Chess rating: 1417
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Chess goodies: 1
|Fri Dec 26 2008 8:46PM | edited: 8:55:22 | MsgID: 10573654|
I've got an entry on my blog about Male/Female players..and I often get visitors visiting this link and have found a link tracked back to my entry:
This entry is based on what you'll read in these quotes and on the hotlink from Scienceblogs, you can read the complete article, written a few days ago.
Three years ago, Lawrence Summers, former president of Harvard University, claimed that genetic differences between the sexes led to a "different availability of aptitude at the high end". His widely derided led to his dismissal, but is views are by no means uncommon. In the same year, Paul Irwing and Richard Lynn conducted a review of existing studies on sex differences in intelligence and concluded:
"Different proportions of men and women with high IQs... may go some way to explaining the greater numbers of men achieving distinctions of various kinds for which a high IQ is required, such as chess grandmasters, Fields medallists for mathematics, Nobel prize winners and the like."
Among them is Merim Bilalic from Oxford University. Himself a keen chess player, Bilalic smelled a rat in Irwing's contention that men dominate the higher echelons of chess because of their innate ability. In an elegant new study, he has shown that the performance gap between male and female chess players is caused by nothing more than simple statistics.
Every serious player has an objective rating - the Elo rating - that measures their skill based on their results against other players. Bilalic looked at a set of data encompassing all known German players - over 120,000 individuals, of whom 113,000 are men. He directly compared the top 100 players of either gender and used a mathematical model to work out the expected difference in their Elo ratings, given the size of the groups they belong to.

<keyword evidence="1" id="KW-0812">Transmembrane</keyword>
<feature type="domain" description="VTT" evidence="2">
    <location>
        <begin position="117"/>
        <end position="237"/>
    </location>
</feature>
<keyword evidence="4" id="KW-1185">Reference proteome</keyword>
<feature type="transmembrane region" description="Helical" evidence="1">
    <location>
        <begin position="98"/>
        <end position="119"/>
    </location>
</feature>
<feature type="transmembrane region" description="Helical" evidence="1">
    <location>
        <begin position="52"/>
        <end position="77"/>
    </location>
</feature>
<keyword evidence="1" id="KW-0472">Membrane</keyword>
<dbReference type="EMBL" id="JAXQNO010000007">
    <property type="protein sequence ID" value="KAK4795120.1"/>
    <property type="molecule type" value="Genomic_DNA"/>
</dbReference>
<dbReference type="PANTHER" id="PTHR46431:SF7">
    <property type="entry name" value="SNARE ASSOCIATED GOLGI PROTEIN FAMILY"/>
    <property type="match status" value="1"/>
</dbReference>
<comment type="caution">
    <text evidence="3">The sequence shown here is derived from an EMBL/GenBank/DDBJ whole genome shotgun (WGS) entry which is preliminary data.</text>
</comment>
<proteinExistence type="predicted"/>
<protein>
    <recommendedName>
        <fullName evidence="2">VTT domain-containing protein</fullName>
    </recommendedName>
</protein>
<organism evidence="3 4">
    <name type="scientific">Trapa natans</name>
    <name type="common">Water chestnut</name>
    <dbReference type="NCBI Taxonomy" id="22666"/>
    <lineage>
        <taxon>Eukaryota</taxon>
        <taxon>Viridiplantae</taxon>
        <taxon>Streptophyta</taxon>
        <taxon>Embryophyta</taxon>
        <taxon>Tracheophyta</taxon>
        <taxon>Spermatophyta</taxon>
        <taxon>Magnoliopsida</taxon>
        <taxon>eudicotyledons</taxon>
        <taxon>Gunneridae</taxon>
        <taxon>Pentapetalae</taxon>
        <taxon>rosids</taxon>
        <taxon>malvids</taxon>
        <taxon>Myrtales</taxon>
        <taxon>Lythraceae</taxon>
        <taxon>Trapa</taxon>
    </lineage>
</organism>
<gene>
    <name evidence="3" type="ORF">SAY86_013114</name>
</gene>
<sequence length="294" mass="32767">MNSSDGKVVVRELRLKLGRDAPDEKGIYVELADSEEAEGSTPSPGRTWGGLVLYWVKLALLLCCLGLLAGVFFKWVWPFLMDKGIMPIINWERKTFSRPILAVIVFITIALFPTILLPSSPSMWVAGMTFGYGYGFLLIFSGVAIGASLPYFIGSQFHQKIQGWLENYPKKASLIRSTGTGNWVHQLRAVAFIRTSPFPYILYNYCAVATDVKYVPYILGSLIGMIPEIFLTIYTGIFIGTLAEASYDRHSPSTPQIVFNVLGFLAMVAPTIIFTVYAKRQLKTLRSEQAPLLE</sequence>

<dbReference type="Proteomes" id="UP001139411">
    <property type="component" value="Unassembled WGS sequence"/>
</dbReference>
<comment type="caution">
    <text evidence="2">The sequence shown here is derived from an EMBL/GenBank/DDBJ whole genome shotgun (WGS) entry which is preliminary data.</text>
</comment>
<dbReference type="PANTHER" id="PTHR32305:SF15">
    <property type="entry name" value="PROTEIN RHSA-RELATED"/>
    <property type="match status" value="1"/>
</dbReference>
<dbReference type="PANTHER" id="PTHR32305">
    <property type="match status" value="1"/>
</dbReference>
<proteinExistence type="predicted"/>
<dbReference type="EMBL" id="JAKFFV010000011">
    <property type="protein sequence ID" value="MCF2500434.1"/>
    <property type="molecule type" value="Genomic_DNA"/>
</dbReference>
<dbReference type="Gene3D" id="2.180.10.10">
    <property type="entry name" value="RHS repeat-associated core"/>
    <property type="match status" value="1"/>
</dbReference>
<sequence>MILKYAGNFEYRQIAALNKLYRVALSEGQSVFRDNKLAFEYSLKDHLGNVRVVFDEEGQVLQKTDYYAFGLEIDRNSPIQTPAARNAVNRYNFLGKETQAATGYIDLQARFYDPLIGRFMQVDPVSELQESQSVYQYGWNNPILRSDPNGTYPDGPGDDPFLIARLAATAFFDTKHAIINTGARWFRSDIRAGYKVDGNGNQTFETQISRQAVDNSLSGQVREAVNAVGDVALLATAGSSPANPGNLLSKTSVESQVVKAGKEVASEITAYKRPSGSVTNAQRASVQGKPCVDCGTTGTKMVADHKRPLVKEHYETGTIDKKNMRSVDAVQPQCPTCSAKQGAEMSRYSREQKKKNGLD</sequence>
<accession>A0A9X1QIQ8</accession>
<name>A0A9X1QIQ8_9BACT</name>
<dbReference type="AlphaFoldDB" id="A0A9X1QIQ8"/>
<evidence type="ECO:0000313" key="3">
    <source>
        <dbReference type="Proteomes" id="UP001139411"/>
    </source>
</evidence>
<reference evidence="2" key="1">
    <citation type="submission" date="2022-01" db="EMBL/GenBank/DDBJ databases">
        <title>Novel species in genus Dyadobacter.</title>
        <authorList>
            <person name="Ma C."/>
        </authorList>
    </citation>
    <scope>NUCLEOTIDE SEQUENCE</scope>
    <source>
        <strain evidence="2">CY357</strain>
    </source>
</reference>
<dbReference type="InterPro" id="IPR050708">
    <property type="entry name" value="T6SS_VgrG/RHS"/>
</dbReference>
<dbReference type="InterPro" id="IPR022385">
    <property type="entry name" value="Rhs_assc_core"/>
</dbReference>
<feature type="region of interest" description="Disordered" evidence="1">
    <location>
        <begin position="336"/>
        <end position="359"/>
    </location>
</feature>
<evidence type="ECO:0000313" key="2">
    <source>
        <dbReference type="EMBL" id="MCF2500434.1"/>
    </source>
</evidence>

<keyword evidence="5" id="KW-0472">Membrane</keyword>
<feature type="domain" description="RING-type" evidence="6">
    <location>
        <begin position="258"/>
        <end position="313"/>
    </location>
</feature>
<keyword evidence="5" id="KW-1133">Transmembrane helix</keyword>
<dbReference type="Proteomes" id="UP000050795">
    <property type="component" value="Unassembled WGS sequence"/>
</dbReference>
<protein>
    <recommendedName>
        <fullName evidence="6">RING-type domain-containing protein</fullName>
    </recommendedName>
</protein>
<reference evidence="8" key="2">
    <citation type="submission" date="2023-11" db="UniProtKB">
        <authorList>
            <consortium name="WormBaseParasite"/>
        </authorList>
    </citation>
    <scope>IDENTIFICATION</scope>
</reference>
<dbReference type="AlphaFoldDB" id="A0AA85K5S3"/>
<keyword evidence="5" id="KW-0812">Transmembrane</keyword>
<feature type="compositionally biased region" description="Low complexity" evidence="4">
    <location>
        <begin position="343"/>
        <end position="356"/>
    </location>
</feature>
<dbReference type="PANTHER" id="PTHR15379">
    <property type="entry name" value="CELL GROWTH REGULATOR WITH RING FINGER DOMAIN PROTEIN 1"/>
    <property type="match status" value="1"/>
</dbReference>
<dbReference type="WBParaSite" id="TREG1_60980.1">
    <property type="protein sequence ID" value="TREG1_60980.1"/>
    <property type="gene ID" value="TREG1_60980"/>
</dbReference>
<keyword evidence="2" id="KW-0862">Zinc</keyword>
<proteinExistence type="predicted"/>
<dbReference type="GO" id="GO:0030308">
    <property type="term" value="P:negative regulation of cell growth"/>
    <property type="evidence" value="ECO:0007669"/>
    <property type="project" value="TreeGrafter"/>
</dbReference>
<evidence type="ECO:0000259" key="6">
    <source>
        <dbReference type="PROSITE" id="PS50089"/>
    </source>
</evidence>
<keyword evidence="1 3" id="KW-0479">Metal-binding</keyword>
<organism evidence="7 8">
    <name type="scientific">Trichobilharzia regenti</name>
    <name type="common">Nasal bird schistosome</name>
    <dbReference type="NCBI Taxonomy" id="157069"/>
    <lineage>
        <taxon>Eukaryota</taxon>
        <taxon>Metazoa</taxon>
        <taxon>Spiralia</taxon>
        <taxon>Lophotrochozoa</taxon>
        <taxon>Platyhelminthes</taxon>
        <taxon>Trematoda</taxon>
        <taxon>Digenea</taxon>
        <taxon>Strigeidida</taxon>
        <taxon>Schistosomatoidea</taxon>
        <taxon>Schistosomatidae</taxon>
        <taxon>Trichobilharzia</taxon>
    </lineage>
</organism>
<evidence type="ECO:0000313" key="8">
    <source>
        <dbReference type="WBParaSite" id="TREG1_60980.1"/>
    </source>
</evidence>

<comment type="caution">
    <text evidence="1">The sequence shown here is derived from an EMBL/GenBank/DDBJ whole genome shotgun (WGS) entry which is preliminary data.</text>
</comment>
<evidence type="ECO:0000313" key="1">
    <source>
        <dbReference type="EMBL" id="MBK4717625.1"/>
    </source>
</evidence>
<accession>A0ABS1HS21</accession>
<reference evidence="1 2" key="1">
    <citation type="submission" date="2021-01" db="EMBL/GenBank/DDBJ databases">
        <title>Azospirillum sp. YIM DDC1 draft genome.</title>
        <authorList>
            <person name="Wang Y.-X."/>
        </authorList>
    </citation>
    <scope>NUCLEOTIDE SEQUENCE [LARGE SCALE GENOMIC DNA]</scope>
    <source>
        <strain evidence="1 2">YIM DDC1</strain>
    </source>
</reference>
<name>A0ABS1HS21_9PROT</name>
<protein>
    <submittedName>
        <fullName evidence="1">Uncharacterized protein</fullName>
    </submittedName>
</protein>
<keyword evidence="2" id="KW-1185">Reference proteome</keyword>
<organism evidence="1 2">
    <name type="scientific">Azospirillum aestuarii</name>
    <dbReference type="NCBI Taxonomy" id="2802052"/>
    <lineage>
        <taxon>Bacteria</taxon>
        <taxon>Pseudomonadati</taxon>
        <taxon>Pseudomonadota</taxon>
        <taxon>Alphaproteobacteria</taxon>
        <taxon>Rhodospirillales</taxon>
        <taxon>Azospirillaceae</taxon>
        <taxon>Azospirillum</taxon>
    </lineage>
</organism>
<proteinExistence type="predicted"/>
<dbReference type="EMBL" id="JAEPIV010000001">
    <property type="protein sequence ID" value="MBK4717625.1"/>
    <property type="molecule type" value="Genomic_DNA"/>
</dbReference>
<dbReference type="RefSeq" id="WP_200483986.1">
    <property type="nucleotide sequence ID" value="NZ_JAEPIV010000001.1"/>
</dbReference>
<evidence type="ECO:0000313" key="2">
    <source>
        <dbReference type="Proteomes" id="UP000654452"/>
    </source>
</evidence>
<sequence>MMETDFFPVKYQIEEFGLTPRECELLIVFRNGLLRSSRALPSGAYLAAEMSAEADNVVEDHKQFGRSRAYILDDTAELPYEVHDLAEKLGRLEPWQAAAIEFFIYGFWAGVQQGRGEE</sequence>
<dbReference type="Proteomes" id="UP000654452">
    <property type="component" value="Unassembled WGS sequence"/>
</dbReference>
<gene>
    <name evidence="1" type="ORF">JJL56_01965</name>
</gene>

The model revealed that the greater proportion of male chess players accounts for a whopping 96% of the difference in ability between the two genders at the highest level of play. If more women took up chess, you'd see that difference close substantially.
Overall, the women actually performed slightly better than the model predicted and the top three in particular were playing well ahead of expectations. From positions 3 to 73, the men have a small but consistent advantage, wielding a competitive superiority that slightly exceed what statistics would predict. From the 80th pair onwards, the advantage shifts back to the fairer sex.
Please click on the link here to read the complete article. The link will open in a new window.
Chess rating: 1612
Give chess goodie
|Thu Jul 31 2008 12:45PM | MsgID: 9705709|
I kind of meant that when putting "any given day" in to the sentence but on reading my post again can see that it does not read that way.
Absolutely agree about the run of games theory though, the only way to decide is over a run of, probably at least 10 games and then only if the winning margin was wide enough to state the decision categorically.
It is interesting that I have played a couple of people who are "better" players than me by value of the fact that their rating is consistently higher than mine yet I have a 100% record against them.
Equally I have played a few players who are consistently lower rated than I but can't beat them for toffee! I think playing styles also come in to play here!